The Non-sharing economy
Paranoid by design and training
I grew up in a middle class home. We were taught to be careful and to second-guess everyone. You never know who’s an ill-wisher, so, never talk about big plans or let people into your space and for god’s sake keep quiet in public.
I hear it’s the same for rich people. Also, poor people.
Over the past couple of years, I’ve belabored how Nigerian designers and developers prefer to work in silos. In fact, I created Devcenter because I wanted to overturn this. I realize it’s mostly the same for startups and businesses, and maybe it’s in how we’re taught to think about other people. Or not. But I’ve been thinking about it.
A week ago or so, I had a conversation with Oo Nwoye I’ve not been able to shake off. He mentioned how Indians have been able to create a support system for each other, pulling themselves all the way up to prestigious CEO positions. He mentioned how new YC people (Nigerian companies) should not have to go through all the stress we alumni had to go through.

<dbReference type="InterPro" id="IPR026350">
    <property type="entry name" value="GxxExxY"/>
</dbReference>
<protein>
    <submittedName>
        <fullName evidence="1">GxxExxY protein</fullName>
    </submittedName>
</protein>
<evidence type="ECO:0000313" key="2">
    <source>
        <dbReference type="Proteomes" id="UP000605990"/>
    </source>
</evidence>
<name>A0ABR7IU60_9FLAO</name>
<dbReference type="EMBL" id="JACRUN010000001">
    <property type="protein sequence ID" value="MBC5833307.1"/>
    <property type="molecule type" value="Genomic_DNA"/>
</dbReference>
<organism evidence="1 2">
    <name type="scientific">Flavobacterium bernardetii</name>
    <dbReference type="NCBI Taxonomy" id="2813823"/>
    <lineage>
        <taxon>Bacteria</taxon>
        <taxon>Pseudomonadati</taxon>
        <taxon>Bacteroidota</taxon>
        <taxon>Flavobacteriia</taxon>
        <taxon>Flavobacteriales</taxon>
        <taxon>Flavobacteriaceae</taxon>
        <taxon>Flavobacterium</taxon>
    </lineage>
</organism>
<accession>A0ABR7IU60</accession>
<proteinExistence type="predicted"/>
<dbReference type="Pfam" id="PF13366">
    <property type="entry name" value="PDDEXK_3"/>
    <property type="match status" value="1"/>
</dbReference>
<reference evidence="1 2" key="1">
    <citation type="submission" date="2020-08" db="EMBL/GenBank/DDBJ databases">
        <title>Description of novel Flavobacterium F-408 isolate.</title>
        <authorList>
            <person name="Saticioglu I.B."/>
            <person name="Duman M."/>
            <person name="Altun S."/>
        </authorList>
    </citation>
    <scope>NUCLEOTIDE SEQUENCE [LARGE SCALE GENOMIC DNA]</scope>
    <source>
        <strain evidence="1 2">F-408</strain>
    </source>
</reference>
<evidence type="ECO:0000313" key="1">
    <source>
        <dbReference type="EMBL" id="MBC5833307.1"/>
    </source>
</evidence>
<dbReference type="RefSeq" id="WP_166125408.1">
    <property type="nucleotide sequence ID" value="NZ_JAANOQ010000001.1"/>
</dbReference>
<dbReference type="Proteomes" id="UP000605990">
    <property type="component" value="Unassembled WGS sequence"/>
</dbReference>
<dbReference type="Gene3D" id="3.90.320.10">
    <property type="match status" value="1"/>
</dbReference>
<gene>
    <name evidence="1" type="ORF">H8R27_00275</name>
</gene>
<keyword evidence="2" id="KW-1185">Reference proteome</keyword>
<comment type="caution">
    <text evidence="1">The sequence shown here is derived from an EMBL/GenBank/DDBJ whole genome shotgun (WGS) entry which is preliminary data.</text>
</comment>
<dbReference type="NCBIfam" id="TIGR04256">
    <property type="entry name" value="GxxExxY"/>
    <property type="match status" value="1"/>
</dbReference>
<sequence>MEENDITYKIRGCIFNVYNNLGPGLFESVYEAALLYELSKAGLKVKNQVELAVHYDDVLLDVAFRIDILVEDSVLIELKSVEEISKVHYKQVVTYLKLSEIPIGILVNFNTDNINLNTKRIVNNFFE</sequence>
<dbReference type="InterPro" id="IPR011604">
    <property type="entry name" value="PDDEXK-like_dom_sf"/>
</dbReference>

Right after this, I read this Watsi Report that shares their challenges this year, and since then I’ve been haunted to share more of my work with Paystack, as against just chat shit on Medium.
I believe sharing and transparency is a continuous effort. For now
- I created a publication for Paystack on Medium. We’ll probably be moving the blog here. The plan is to move existing content here, and try to prod everyone to share our challenges in the hopes that it helps someone. Please epp and follow.
- I created a Dribbble team page for Paystack. We’re currently working on a website refresh, and over the next couple of days I’ll share some of the work I’ve been doing and write about the sites that have inspired me.
- I’m willing to help. As long as I’ve not burned out, I’m willing to help any Nigeria startups comment on design, code, and generally give advice from my plastic throne. Just tweet at me @fathermerry, or email me at firstname.lastname@example.org.
I hope I don’t look back months from now and laugh at my naive intentions.